Organized by: BioREFS

Frank Solomon, Tejas Kalastavadi - 2011-2012 Vice-President of the MIT Post-Doctoral Assoc, Hannah Blitzblau - President of the Whitehead Postdoctoral Assoc,, Susanna (Zan) Barry - Senior Program Manager, Community Wellness at MIT Medical, Josh Arribere - Member of BioREFS, Graduate Student in Biology

Methods for analyzing neural data

Ethan Meyers, Postdoctoral Associate, BCS, MIBR, Wasim Malik, Instructor in Anesthesia Harvard Medical School, MGH

Jan/28 Mon 03:00PM-04:30PM 46-5056
Jan/30 Wed 03:00PM-04:30PM 46-5056
Feb/01 Fri 03:00PM-04:30PM 46-5056

Enrollment: Unlimited: Advance sign-up required
Sign-up by 01/23
Attendance: Participants welcome at individual sessions

You have just run an exciting neuroscience experience and sitting in front of you is a pile of data. The only thing stopping you from publishing your results in Nature concerns turning that pile of data into clear insights about how the brain works. Well rest assured, after taking this course you well on your way having that exciting new publication on your CV.

In this course we will cover several useful methods for analyzing neural data including conventional statistics, mutual information, point process models and decoding analyses. The emphasis will be on discussing how to apply methods that work best, and explaining the basic mathematical intuitions behind these methods. The examples used will focus on neural spiking activity but we will also discuss other types of signals including MEG signals, and local field potentials. Some familiarity with neuroscience and basic statistics will be useful, but we will try to keep the background knowledge to a minimum.



Sponsor(s): Brain and Cognitive Sciences
Contact: Ethan Meyers, 46-5155, 617 447-7814, EMEYERS@MIT.EDU

Next Steps: A Sampling of Careers in Science

Professor Iain Cheeseman, Member, Whitehead Institute

Enrollment: Unlimited: No advance sign-up
Attendance: Participants welcome at individual sessions

This program will cover non-traditional paths for Biology PhDs.  Please join us at seven exciting seminars featuring speakers who are at the top of these respective fields.

Sponsor(s): Biology
Contact: Prof. Iain Cheeseman, WI-401B, 617-324-2503,

A Career in the Biotechnology Industry

Jan/15 Tue 01:00PM-03:00PM 68-181

Are you considering a job in industry, or perhaps starting your own company? What are the main differences between academic and industry labs? Join us for an exciting Q&A session with a panel of scientists who belong to different areas of industry, and find out whether industry is right for you.  

Organized by: Sherry Lee and Xiaofei Gao

Phillip Sharp - co-founder of Biogen, Alnylam and Magen, Teresa Compton, Alessandra Di Bacco, Alexandra Huhalov

A Career in Consulting/Venture Capital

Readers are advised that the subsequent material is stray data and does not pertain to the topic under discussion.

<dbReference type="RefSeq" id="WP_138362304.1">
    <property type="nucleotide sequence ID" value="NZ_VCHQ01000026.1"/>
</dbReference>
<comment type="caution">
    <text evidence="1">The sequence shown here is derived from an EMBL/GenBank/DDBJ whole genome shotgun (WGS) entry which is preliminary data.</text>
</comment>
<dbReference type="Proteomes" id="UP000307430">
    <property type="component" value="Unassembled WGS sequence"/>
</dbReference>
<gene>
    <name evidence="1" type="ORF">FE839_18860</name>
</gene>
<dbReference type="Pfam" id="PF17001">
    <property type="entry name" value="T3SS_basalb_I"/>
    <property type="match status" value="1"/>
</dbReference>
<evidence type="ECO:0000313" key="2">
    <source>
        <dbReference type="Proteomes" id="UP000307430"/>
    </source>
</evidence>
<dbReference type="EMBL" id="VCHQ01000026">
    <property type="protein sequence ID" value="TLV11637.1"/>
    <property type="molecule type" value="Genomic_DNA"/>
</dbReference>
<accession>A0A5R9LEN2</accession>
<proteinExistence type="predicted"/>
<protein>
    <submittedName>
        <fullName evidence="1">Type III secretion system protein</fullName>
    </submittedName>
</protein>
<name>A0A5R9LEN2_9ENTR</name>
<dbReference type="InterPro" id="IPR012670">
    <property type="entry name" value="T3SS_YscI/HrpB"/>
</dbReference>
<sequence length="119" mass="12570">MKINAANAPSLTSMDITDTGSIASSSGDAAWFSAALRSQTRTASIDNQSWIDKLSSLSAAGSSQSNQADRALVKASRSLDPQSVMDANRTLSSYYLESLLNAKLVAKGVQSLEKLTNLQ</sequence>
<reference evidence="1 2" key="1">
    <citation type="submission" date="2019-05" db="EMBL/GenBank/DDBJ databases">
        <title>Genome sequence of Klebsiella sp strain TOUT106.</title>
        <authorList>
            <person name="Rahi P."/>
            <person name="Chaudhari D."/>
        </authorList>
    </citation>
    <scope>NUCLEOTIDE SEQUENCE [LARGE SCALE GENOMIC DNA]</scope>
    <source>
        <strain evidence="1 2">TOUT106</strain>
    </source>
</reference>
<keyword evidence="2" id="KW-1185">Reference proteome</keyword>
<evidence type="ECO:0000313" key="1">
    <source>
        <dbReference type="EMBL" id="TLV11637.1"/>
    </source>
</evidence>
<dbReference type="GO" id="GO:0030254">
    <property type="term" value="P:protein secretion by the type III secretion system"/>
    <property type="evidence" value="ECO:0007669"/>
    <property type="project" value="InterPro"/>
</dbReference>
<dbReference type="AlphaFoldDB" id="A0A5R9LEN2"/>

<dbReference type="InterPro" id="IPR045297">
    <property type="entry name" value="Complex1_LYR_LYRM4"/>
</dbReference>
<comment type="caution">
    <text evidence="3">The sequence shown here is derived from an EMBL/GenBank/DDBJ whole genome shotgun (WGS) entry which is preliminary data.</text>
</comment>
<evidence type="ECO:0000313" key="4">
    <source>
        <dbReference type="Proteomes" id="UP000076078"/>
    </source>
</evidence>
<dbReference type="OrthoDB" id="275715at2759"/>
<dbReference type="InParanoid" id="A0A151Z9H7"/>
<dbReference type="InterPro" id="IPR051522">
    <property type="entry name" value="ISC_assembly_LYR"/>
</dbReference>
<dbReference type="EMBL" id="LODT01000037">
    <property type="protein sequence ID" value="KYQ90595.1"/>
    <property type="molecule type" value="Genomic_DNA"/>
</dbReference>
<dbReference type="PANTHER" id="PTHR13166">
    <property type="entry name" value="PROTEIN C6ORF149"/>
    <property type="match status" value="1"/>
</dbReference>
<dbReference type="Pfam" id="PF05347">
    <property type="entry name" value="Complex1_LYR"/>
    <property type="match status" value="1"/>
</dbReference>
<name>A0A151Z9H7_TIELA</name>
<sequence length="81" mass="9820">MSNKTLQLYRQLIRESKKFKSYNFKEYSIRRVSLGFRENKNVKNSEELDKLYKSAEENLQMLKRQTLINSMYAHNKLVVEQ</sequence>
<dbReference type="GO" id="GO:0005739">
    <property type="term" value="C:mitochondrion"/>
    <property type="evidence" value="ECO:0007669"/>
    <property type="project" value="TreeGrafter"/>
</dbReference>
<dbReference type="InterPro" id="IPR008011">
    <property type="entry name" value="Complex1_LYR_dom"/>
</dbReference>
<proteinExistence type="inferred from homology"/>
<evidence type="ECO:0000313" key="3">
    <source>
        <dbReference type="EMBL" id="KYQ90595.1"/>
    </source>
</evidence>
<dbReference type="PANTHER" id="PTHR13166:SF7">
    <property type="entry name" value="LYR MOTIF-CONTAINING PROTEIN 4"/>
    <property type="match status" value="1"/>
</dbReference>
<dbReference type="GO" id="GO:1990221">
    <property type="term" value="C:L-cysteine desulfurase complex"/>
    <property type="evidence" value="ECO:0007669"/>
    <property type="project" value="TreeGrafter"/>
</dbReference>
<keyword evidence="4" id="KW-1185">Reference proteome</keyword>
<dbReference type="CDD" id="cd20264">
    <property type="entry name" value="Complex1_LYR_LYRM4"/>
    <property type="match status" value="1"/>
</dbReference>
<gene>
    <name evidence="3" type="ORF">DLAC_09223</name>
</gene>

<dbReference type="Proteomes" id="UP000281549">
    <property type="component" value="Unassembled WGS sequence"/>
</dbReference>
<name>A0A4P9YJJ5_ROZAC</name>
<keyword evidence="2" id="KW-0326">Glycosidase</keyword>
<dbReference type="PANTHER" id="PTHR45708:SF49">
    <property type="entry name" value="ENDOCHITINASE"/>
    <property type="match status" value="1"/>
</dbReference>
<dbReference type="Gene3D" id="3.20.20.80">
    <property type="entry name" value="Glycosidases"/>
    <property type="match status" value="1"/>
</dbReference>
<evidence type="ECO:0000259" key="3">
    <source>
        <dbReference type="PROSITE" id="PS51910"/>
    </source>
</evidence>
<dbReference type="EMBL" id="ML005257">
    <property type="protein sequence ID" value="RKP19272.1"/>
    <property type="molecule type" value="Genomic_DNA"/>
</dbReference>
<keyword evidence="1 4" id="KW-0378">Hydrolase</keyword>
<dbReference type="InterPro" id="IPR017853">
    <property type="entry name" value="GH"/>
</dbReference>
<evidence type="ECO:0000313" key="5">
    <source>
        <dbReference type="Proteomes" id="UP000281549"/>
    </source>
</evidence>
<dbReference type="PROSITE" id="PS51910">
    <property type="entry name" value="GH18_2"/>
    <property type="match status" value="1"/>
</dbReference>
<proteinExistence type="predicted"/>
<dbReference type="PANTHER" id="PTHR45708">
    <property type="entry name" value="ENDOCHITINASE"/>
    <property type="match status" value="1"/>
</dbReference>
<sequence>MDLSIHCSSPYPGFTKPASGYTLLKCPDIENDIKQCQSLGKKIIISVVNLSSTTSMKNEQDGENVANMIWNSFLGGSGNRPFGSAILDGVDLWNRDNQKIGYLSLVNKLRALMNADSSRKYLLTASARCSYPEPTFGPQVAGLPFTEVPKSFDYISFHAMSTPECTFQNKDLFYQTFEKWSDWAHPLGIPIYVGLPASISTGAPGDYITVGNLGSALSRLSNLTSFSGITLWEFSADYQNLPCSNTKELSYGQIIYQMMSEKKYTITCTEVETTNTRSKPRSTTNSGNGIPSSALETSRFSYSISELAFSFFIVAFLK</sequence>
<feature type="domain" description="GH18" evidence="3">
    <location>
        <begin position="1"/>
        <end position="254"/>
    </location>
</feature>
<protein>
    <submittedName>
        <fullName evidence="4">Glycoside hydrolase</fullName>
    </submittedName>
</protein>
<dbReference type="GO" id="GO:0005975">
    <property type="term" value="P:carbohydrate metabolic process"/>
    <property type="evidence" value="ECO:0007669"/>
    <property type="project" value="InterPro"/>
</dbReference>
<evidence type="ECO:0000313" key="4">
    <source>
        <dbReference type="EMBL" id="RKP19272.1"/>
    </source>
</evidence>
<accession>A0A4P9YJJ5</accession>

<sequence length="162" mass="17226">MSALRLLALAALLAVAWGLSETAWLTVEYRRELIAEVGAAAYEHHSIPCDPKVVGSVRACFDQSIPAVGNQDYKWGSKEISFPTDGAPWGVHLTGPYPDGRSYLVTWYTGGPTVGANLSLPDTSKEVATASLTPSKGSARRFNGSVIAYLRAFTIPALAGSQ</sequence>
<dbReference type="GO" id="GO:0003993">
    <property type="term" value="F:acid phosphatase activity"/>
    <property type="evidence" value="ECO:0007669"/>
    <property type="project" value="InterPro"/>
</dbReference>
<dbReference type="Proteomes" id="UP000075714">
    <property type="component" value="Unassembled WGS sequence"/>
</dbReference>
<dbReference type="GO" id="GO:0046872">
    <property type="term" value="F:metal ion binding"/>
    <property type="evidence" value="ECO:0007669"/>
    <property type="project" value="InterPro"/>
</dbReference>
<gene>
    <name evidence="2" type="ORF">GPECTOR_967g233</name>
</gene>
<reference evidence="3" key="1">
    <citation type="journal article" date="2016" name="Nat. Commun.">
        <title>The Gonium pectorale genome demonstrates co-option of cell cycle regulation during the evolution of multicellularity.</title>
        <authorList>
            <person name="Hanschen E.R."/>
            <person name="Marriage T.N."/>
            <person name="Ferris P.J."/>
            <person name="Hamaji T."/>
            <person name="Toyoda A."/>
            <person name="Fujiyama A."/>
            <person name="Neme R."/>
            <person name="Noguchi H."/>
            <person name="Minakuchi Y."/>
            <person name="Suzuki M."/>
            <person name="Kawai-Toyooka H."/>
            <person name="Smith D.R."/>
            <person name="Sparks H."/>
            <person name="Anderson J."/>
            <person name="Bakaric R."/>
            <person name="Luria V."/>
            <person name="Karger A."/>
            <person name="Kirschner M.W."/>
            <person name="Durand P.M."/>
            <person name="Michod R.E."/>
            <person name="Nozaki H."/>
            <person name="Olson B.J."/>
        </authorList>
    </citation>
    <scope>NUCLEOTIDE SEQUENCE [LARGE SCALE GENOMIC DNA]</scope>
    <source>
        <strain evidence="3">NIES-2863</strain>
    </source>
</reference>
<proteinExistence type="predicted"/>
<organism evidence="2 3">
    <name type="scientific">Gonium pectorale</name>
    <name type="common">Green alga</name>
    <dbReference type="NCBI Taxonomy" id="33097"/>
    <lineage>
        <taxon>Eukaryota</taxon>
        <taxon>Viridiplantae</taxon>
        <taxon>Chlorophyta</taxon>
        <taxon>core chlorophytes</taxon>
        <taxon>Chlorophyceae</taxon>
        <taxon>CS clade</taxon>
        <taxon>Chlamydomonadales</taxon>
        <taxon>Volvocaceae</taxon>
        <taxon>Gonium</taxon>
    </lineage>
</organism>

Jan/16 Wed 01:00PM-03:00PM 68-181

The business of Biology is booming! This seminar features capitalists, who finance biological enterprises and consultants, who suggest the best way to merge Biology with business. Come listen and speak with PhDs who have made the transition from bench work to the business world.

 Organized by: Paul Fields

Robert Weisskoff, Sebastian Kraves, Ricardo Brau, Jessica Church

Intellectual Property and Patent Law

Jan/17 Thu 01:00PM-03:00PM 68-181

Commercializing the science that we do and ensuring that is done fairly is an important part of the scientific mission. Come learn from the different perspectives of PhDs who have pursued law-related career paths in the biotech industry, law firms, and academia. What opportunities exist for scientists in law-related professions? What are these careers like and are they right for you?

Organized by: Sherry Lee

Duncan Greenhalgh, Nicholas Mitrokosta, Kristin Konzak, Jennifer Griffin

Science Writing

Jan/24 Thu 01:00PM-02:30PM 68-181

Science Writing and the Spread of a Scientific Idea

Once experiments are completed and the paper submitted, how is that information communicated within a field--and to a larger audience?  Come explore the diverse ways science is communicated outside the lab--in journalism, publishing, and industry.

Organized by David Kern and Zahra Hirji 

Seth Mnookin - Author of the The Panic Virus, Will Knight, Anne Knowlton, Priya Prakash Buddle

Finding a Faculty Position

Jan/28 Mon 01:00PM-02:30PM 68-181

Looking for a professorship is a daunting process. What type of institution is right for you? Where do you find information? What do search committees look for? What should you do at an interview? Come find out from faculty at different institutions and career stages who have experienced all aspects of the process.

Organized by: Wendy Niedelman and Xiaofei Gao

Melissa Kosinski-Collins, Celeste Peterson, Harvey Lodish, Matthew Shoulders

Government & Policy

Jan/30 Wed 01:00PM-03:00PM 68-181